The Thing Around Your Neck
From Chimamanda Ngozi Adichie, the Orange Prize-winning author of "Half of a Yellow Sun", come twelve dazzling stories in which she turns her penetrating eye on the ties that bind men and women, parents and children, Nigeria and the West. Searing and profound, suffused with beauty, sorrow and longing, this collection is a resounding confirmation of Chimamanda Ngozi Adichie's prodigious storytelling powers. This recording is unabridged. Typically abridged audiobooks are not more than 60 per cent of the author's work and as low as 30 per cent with characters and plotlines removed.
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SHORTLISTED FOR THE MAN BOOKER PRIZE 2017
A breathtakingly inventive new novel from the Man Booker-shortlisted and Baileys Prize-winning author of How to be both
Autumn. Season of mists and mellow fruitfulness. That's what it felt like for Keats in 1819.
How about Autumn 2016?
Daniel is a century old. Elisabeth, born in 1984, has her eye on the future. The United Kingdom is in pieces, divided by a historic once-in-a-generation summer.
Love is won, love is lost. Hope is hand in hand with hopelessness. The seasons roll round, as ever.
Ali Smith's new novel is a meditation on a world growing ever more bordered and exclusive, on what richness and worth are, on what harvest means. This first in a seasonal quartet casts an eye over our own time. Who are we? What are we made of? Shakespearian jeu d'esprit, Keatsian melancholy, the sheer bright energy of 1960s Pop art: the centuries cast their eyes over our own history-making.
Here's where we're living. Here's time at its most contemporaneous and its most cyclic.
From the imagination of the peerless Ali Smith comes a shape-shifting series, wide-ranging in timescale and light-footed through histories, and a story about ageing and time and love and stories themselves.
Here comes Autumn.
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Public Library and Other Stories
This is a richly inventive new collection of stories from Ali Smith, author of How to be both, winner of the Baileys Women's Prize and the Costa Novel Award and short-listed for the Man Booker Prize. Why are books so very powerful? What do the books we've read over our lives - our own personal libraries - make of us? What does the unravelling of our tradition of public libraries, so hard-won but now in jeopardy, say about us? The stories in Ali Smith's new collection are about what we do with books and what they do with us: how they travel with us; how they shock us, change us, challenge us, banish time while making us older, wiser and ageless all at once; how they remind us to pay attention to the world we make. Public libraries are places of joy, freedom, community and discovery - and right now they are under threat from funding cuts and widespread closures across the UK and further afield. With this brilliantly inventive collection, Ali Smith joins the campaign to save our public libraries and celebrate their true place in our culture and history.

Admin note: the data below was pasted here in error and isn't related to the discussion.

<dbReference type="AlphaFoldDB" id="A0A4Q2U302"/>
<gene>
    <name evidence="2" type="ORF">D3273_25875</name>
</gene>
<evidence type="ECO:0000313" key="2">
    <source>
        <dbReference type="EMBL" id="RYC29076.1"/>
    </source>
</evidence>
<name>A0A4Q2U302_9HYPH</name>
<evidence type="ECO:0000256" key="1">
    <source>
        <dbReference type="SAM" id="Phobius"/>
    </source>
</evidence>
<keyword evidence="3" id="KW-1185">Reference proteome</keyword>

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Shylock is My Name
Winner of the Booker Prize
'The funniest British novelist since Kingsley Amis or Tom Sharpe' Mail on Sunday
AS SEEN ON BBC IMAGINE
`Who is this guy, Dad? What is he doing here?'
With an absent wife and a daughter going off the rails, wealthy art collector and philanthropist Simon Strulovitch is in need of someone to talk to. So when he meets Shylock at a cemetery in Cheshire's Golden Triangle, he invites him back to his house. It's the beginning of a remarkable friendship.
Elsewhere in the Golden Triangle, the rich, manipulative Plurabelle (aka Anna Livia Plurabelle Cleopatra A Thing of Beauty is a Joy Forever Christine) is the face of her own TV series, existing in a bubble of plastic surgery and lavish parties. She shares prejudices and a barbed sense of humour with her loyal friend D'Anton, whose attempts to play Cupid involve Strulovitch's daughter - and put a pound of flesh on the line.
Howard Jacobson's version of The Merchant of Venice bends time to its own advantage as it asks what it means to be a father, a Jew and a merciful human being in the modern world.
'Jacobson is quite simply a master of comic precision. He writes like a dream' Evening Standard
The painter of signs
For Raman the sign painter, life is a familiar and satisfying routine. A man of simple, rational ways, he lives with his pious aunt and prides himself on his creative work. But all that changes when he meets Daisy, a thrillingly independent young woman who wishes to bring birth control to the area. Hired to create signs for her clinics, Raman finds himself smitten by a love he cannot understand, much less avoid-and soon realizes that life isn't so routine anymore. Set in R. K. Narayan's fictional city of Malgudi, The Painter of Signs is a wry, bittersweet treasure.
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